The finding aid for the William Feindel fonds is now available on McGill Library’s Archival Collections Catalogue. The McGill University Archives (MUA) acquired the Canadian neurosurgeon’s archival collection in 2005 and several archivists have worked on the collection since its acquisition. In 2021, we were fortunate to receive funding from Young Canada Works to hire Rachel Black to complete the archival processing of the fonds.
This work was no easy task; the collection is immense and sorting through years of archival work was a tremendous undertaking. For those of you less acquainted with archival processing, this is a brief, simplified summary of what processing a collection entails:
Step 1 Understand the context. Not simply the context of the archival creator (William Feindel) but also of the collection itself. Archivists consider where these materials were before they arrived and what has been done to them since.
Step 2 Survey. Archivists attempt to map the relationships between activities represented by the materials in a collection. To construct this map, we understand the collection as an aggregate before we break it down into parts.
Step 3 Arrangement. Once we have an idea of the activities represented in the collection, we create categories based on these activities. We use these categories, which we call series, to organize the ‘stuff.’
Step 4 Description. Lastly, we describe the categories mentioned in step three and decide whether to create more granular descriptions, including, for instance, box or file descriptions.
At the start of the project, Rachel was met with over 200 boxes of materials. Among the materials were textual documents, photographs, objects, audiovisual materials, you name it. Moreover, Rachel took the time to understand what previous archivists had learned about the collection from their work. So much of what we do concerns identifying contexts. We were lucky to have Rachel work on this collection. Not only because of her skills as an archivist but also because of her experience processing the collection of Wilder Penfield (Feindel’s mentor and colleague). Moreover, Rachel had a good historical understanding of the Montreal Neurological Institute (MNI), where Feindel worked, and physicians who worked at the MNI during Feindel’s time.
One of this project’s challenges was to sort materials Feindel collected and kept on the work of his colleagues. Feindel collaborated with many people and worked for several institutions. Some of the records of his places of work wound up in his collection, which is not unique to the Feindel fonds. Moreover, Feindel had a keen interest in medical history, so he kept materials he thought would be valuable for historical research. However, Feindel’s passion for collecting meant that he kept materials that belonged to other physicians. Particularly, Feindel collected many materials that belonged to his mentor and friend, Wilder Penfield.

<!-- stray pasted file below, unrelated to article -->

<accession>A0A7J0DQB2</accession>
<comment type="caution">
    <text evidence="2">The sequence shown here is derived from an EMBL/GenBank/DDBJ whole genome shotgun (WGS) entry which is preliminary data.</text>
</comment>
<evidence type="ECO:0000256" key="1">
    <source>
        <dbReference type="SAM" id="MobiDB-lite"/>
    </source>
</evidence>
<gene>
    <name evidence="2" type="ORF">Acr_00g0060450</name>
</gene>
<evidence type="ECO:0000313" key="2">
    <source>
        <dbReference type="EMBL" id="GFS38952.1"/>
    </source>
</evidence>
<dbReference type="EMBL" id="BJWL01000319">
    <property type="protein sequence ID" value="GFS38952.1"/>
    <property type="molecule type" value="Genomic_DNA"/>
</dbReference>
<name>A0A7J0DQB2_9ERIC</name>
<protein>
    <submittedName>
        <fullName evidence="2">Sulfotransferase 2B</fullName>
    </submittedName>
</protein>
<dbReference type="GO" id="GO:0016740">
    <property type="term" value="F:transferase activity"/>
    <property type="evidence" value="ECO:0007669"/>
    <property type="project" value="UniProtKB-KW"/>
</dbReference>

Feindel received his medical degree from McGill University in 1945 and practised at the MNI (among other places), eventually becoming its director. While at McGill and the MNI, Feindel studied under and practised with Penfield. Feindel and Penfield stayed close friends until Penfield died in 1976, after which Feindel became one of Penfield’s literary executors. Moreover, Feindel was the Curator of the Wilder Penfield Archive, wrote on Penfield, and in 1978 petitioned to change McGregor Street to Doctor Penfield Avenue. Unsurprisingly, the Feindel fonds documents Feindel’s devotion to Penfield’s legacy. In the finding aid for the Feindel fonds, you will notice an entire series dedicated to Feindel’s work as the Curator of the Wilder Penfield Archive.
As Feindel’s interest in Penfield’s legacy grew, so did his collecting of Penfield’s materials. When Penfield’s archive found a home at the Osler Library of the History of Medicine, Feindel hung on to some of Penfield’s things for his research. These materials ended up in Feindel’s collection for Rachel to find years later. In many ways, the presence of so many of Penfield’s artefacts in the Feindel fonds demonstrates Feindel’s contribution to promoting Penfield’s legacy. However, while in the Feindel fonds these materials provide context for Feindel’s activities; without them, the Penfield fonds lacks context and information. After all, these are Penfield’s things. Interestingly, some of Feindel’s materials also ended up in the Penfield fonds. Again, this was likely due to Feindel’s work as the Curator of the Wilder Penfield Archive.
Ultimately, we decided to return the Penfield materials to the Penfield fonds and the Feindel materials to the Feindel fonds. One of the beautiful aspects of archival work is witnessing the material reality of connections between people and how this physically manifests in very different ways. The Feindel fonds documents Feindel’s career as a neurosurgeon, researcher, and teacher, but it contains countless other narratives, including the story of Feindel’s admiration for Penfield’s work and his dedication to his memory.
Are you interested in learning more about the William Feindel fonds or have questions about how to access these materials? Check out the finding aid in McGill’s Archival Collections Catalogue or reach out to us via email.